Momentum and Impuls10 Jan 2011
In physics, momentum is related to the quantity of motion possessed by, a moving object. In this case, momentum is defined as the multiplication product of mass and velocity of the object. This, mathematically momentum can be determined as follows.
p = m.v
P = Momentum (kg.m/s)
B . The Relation between Momentum and Impulse
If a force (F) works upon an object with a mass of m at certain time interval so that the velocity of the object changes, then the momentum of the object will change.
F= m a
F= m ?v/?t
If both parts of the above equation is multiplied by ?t, then the equation becomes.
F ?t = m ?v
F ?t = m (v2 v1 )
From the above equation, F.?t is called impulse and mv2-mv1, is called change of momentum.
I = F ?t
I = Impulse (N s )
F . ?t = mv2 - mv1
I = p2 - p1
In other word, impulse is defined as the change of momentum possessed by an object
C. Momentum Conservation Law
m1.v1 + m2.v2 = m1.v1 + m2.v1
The above equation is called momentum conservation law. In this case, the momentum conservation law states that “the total momentum of object before collision is equal to the total momentum of object after collision”.
D. Kinds of Collision
The collision between two objects can be distinguished into several kinds, those are perfectly elastic collision, non-elastic collision, and partially elastic collision.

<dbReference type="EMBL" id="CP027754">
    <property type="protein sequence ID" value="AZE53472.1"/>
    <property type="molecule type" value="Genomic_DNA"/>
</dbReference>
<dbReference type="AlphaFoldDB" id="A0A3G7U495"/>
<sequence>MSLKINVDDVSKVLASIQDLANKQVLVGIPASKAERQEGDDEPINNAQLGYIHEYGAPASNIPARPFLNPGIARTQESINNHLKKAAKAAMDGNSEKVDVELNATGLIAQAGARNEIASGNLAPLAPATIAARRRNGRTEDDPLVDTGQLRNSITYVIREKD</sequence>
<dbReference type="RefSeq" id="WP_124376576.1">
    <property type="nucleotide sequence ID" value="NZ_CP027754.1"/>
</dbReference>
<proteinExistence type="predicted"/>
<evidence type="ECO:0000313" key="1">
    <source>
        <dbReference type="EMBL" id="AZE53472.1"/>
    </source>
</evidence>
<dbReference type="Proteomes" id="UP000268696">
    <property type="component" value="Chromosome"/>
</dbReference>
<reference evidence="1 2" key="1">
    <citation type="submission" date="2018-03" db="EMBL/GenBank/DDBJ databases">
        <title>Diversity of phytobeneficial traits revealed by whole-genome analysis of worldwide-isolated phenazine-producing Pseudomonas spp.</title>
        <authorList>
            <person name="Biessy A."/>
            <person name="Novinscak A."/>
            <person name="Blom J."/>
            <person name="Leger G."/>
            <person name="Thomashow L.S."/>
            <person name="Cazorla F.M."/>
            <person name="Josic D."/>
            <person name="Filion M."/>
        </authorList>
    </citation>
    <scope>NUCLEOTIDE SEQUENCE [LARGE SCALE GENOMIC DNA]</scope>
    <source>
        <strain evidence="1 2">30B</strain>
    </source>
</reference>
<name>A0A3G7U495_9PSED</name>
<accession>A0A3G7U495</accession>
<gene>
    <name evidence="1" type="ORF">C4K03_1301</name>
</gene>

The difference of collisions can be found out from the value of coefficient of elasticity (coefficient of restitution) of two colliding objects. This coefficient of elasticity of two colliding objects is equal to the negative ratio between velocity difference after and before the collision.
1. Perfectly Elastic Collision
The collision between two objects is said to be perfectly elastic if the total mechanical energy of objects before and after collision is constant.
Ek1 + Ek2 = Ek1′ + Ek2′
m1v12 + m2(v2)2 = m1(v1)2 + 1 m2(v2)2
Besides complying with the kinetic energy conservation law, perfectly elastic collision also complies with the momentum conservation law. Therefore, the coefficient of elasticity for perfectly elastic collision is equal to one.
2. Non-Elastic Collision
Two objects colliding are said to be non-elastic if after collision both objects become one (merge) and have the same velocity.
V1′ = V2′ = V’
The total kinetic energy of objects before collision is larger than that after collision. In other words, in non-elastic collision there is a decrease of kinetic energy so that the law of kinetic energy conservation is not valid.
m1v1 + m2v2 = (m1 + m2) v’
In that case, the coefficient of elasticity for non-elastic collision is equal to zero, that is according to the following equation.
3. Partially Elastic Collision
In partially elastic collision, the kinetic energy conservation law is not valid because there is a change of kinetic energy before and after collision. Thus, partially elastic collision only complies with momentum conservation law.
Meanwhile, the coefficient of elasticity for partially elastic collision has a value between zero and one.